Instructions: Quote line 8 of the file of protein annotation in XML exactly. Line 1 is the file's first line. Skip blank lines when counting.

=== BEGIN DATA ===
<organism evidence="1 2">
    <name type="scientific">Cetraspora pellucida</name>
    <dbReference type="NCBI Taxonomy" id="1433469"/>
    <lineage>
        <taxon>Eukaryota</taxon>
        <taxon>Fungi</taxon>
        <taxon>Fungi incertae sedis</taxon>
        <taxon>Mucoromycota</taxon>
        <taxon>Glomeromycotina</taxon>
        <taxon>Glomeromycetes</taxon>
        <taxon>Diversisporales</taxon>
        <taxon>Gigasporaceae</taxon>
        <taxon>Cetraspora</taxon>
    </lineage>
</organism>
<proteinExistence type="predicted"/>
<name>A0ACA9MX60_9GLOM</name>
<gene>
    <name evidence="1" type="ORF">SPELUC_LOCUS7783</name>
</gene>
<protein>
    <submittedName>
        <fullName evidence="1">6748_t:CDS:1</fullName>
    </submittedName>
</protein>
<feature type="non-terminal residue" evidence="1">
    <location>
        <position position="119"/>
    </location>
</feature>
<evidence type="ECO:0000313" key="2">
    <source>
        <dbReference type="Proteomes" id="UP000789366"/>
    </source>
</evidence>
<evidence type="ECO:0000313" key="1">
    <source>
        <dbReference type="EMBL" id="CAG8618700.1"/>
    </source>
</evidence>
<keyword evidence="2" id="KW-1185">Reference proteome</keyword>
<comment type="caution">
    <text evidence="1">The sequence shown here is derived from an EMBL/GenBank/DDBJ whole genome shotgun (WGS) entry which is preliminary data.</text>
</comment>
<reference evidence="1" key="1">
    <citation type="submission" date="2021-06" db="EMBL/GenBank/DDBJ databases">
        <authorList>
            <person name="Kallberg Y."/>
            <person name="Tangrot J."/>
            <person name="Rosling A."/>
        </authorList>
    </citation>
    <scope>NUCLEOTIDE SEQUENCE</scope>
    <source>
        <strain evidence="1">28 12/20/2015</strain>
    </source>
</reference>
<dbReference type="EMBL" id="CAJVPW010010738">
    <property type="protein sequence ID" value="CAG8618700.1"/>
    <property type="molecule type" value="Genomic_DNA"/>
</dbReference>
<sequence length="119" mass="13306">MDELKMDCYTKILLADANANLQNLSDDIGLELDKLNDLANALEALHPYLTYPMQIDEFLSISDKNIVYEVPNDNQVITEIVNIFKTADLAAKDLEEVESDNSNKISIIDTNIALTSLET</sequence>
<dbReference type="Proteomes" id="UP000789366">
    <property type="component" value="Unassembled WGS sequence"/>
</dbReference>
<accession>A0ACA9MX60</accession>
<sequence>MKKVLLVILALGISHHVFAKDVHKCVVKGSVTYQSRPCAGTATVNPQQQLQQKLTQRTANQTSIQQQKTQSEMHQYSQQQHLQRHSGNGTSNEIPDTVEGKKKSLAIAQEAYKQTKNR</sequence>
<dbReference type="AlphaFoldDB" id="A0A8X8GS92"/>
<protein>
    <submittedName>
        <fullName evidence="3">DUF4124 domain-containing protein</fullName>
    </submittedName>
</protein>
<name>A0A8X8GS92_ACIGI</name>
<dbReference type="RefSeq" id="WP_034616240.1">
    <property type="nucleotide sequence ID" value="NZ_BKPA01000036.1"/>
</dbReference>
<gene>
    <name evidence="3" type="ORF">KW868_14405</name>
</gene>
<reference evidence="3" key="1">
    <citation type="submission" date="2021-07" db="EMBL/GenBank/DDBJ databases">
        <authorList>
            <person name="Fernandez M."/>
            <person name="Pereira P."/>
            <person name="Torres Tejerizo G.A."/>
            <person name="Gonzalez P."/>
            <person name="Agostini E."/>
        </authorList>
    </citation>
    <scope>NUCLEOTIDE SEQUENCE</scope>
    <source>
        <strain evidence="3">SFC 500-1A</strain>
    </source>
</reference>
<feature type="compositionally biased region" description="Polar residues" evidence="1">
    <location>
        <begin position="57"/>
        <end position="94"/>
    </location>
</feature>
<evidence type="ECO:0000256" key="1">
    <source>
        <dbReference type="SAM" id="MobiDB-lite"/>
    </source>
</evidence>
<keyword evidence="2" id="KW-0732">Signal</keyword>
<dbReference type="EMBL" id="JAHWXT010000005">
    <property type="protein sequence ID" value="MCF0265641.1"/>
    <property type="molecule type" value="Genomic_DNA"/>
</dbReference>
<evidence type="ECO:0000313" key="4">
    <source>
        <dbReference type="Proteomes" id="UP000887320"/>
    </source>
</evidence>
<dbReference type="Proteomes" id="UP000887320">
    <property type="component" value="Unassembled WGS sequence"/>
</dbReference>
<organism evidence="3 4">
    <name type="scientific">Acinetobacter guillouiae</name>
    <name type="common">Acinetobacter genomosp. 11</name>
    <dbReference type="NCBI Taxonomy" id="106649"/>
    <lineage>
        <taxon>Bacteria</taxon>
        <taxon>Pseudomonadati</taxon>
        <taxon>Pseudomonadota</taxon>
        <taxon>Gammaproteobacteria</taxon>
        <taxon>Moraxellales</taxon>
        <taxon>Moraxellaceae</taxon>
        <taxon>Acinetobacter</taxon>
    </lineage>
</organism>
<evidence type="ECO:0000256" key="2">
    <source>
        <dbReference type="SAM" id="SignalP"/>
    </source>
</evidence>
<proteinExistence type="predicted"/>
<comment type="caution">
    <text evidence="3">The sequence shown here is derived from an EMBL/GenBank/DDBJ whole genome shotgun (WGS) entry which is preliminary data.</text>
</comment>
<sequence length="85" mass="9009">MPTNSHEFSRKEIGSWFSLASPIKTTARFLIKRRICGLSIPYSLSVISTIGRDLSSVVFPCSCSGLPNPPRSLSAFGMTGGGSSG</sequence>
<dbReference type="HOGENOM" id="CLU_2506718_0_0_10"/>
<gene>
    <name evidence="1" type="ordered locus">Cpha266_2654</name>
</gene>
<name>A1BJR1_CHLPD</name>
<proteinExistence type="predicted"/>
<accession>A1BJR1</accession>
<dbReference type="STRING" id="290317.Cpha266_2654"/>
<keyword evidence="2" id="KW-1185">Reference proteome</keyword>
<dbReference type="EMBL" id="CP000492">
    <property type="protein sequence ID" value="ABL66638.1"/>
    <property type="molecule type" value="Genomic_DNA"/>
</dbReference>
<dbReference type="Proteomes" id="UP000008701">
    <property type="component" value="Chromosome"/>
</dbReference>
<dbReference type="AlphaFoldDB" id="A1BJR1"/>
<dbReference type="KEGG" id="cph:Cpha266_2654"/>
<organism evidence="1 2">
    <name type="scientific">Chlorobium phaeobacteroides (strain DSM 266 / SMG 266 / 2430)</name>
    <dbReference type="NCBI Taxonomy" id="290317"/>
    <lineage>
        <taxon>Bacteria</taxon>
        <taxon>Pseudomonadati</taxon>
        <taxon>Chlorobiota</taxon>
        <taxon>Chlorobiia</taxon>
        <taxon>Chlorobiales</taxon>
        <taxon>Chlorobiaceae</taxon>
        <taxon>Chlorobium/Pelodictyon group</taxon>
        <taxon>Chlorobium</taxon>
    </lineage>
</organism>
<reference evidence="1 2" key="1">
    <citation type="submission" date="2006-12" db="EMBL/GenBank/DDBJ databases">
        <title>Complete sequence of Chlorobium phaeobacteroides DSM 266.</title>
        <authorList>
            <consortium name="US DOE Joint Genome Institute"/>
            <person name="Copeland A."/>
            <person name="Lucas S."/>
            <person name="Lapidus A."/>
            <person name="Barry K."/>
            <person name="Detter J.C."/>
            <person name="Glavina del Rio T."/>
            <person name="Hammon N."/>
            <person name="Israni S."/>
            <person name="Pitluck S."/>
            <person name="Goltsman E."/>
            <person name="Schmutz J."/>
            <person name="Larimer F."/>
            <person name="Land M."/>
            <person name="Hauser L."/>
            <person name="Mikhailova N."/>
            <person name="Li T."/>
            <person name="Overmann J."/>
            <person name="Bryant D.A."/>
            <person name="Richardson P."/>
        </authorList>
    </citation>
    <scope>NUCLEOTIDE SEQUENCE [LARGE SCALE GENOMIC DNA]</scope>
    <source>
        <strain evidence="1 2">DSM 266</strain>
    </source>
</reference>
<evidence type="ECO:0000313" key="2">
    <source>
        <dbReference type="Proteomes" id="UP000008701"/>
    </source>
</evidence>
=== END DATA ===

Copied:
        <taxon>Mucoromycota</taxon>